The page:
Mayor Bill de Blasio has reached an agreement with New York City's Jewish leaders over new regulations governing Metzitzah B'Peh, a ritual in which a specially-designated rabbi sucks blood from a child's circumcised penis, Capital New York reports.
NBC New York reported last summer that between 2000 and 2014 the Health Department found 16 confirmed cases of herpes in infant boys after circumcisions that probably had involved direct oral contact.
Since 2012, rabbis who performed such ceremonies—known as "mohels"—have had to produce written consent forms from the child's parents. The regulations were offensive to members of certain Orthodox sects, Capital reports. During his campaign, de Blasio promised to find an alternative regulation, and now he's made good on his promise.
In exchange for abandoning the consent forms, the coalition of rabbis negotiating with City Hall agreed that if a baby is diagnosed with HSV-1, the community would identify the mohel in question and ask him to undergo testing. If the mohel tests positive for HSV-1, the city's health department will test the DNA of the strain to see if it matches the infant's.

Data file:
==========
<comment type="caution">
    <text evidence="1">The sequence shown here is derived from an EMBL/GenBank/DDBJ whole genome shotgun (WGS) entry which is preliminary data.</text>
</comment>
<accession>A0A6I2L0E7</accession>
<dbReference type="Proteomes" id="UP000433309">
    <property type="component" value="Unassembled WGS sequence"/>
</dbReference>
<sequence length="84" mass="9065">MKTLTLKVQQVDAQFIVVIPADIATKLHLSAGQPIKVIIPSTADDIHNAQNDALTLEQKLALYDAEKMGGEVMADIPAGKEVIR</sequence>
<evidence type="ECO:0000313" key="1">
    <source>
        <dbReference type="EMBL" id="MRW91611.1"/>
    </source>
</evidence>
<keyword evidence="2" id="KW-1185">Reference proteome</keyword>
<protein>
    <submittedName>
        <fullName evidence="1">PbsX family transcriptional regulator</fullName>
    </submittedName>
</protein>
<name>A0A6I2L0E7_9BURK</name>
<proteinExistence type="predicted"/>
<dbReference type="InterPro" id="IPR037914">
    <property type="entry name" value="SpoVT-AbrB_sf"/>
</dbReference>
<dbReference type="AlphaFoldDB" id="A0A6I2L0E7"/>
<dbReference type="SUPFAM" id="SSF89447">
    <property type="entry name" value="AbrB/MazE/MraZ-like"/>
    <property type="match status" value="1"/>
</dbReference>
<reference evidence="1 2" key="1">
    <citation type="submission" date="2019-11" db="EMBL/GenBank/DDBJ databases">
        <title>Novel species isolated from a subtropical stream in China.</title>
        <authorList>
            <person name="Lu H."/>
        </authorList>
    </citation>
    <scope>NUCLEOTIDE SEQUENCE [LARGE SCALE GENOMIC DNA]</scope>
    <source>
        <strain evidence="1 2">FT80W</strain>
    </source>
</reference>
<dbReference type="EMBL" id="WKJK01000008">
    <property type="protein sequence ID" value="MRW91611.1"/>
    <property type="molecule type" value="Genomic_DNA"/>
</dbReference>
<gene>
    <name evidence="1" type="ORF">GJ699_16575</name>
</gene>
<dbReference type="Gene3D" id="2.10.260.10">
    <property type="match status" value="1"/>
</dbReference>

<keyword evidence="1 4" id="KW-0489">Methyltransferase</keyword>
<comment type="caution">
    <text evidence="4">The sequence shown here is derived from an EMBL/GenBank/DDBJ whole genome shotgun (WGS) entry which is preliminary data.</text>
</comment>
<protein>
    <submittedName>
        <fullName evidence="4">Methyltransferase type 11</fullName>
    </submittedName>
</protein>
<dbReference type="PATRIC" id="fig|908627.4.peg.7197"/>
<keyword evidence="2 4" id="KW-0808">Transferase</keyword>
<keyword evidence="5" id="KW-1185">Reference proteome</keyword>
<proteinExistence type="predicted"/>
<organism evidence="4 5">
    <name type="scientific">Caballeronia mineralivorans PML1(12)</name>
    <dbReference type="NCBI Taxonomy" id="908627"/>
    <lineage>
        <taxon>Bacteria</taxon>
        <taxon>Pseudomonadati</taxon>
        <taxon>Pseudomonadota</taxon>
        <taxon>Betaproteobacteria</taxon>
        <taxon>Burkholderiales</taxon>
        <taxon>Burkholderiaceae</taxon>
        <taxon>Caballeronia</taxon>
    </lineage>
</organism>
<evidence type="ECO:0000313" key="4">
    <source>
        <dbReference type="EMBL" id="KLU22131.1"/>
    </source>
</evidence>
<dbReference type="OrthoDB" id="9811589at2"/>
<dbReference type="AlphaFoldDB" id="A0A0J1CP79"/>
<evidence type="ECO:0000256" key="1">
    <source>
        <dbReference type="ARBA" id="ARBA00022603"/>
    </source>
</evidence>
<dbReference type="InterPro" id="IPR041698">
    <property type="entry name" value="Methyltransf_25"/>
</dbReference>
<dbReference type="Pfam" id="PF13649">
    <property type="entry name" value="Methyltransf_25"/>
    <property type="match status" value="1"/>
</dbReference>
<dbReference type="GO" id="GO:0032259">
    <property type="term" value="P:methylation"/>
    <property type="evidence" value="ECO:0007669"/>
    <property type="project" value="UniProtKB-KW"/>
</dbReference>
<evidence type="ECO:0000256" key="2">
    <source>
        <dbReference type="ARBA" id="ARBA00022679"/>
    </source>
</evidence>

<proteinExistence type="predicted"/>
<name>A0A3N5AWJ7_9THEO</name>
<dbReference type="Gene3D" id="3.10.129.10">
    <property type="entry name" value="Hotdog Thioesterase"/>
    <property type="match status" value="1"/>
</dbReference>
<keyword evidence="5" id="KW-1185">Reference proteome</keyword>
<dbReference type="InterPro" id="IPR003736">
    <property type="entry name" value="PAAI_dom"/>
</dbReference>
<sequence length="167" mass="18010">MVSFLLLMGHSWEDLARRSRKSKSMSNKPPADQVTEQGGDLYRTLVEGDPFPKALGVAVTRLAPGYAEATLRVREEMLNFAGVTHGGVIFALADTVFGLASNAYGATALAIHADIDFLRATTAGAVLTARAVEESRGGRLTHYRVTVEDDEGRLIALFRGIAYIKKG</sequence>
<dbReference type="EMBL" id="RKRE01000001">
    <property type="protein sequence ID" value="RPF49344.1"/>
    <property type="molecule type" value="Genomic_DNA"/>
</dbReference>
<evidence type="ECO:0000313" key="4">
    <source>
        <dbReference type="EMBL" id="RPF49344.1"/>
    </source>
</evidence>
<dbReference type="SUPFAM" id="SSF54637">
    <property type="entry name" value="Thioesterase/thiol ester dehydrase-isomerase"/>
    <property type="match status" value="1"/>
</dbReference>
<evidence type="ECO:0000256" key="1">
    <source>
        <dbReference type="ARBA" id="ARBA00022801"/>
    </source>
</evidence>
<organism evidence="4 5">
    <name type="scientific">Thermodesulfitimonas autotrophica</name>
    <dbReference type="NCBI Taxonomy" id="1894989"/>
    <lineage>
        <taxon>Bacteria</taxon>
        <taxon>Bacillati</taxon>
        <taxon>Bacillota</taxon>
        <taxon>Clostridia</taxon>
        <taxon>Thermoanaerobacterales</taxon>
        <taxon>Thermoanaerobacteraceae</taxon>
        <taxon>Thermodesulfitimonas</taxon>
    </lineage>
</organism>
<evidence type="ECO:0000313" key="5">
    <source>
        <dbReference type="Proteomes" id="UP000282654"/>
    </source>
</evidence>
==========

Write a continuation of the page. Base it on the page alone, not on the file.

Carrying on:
If it does, the mohel will be banned from performing the ritual for life.
"While the de Blasio Administration continues to believe that MBP carries with it health risks, given the sacred nature of this ritual to the community, the administration is pursuing a policy centered around education of health risks by the health care community and respect for traditional practices by the religious community," the mayor's office said in a statement.
"Increasing trust and communication between the City and this community is critical to achieve the Administration's ultimate goal of ensuring the health and safety of every child, and this new policy seeks to establish a relationship based on engagement and mutual respect," the statement continued.
The New York Observer reports that under the old policy the city had only received one signed consent form. According to the Observer, administration officials "confessed even the new policy would function largely on the honor system within the tight-knit community."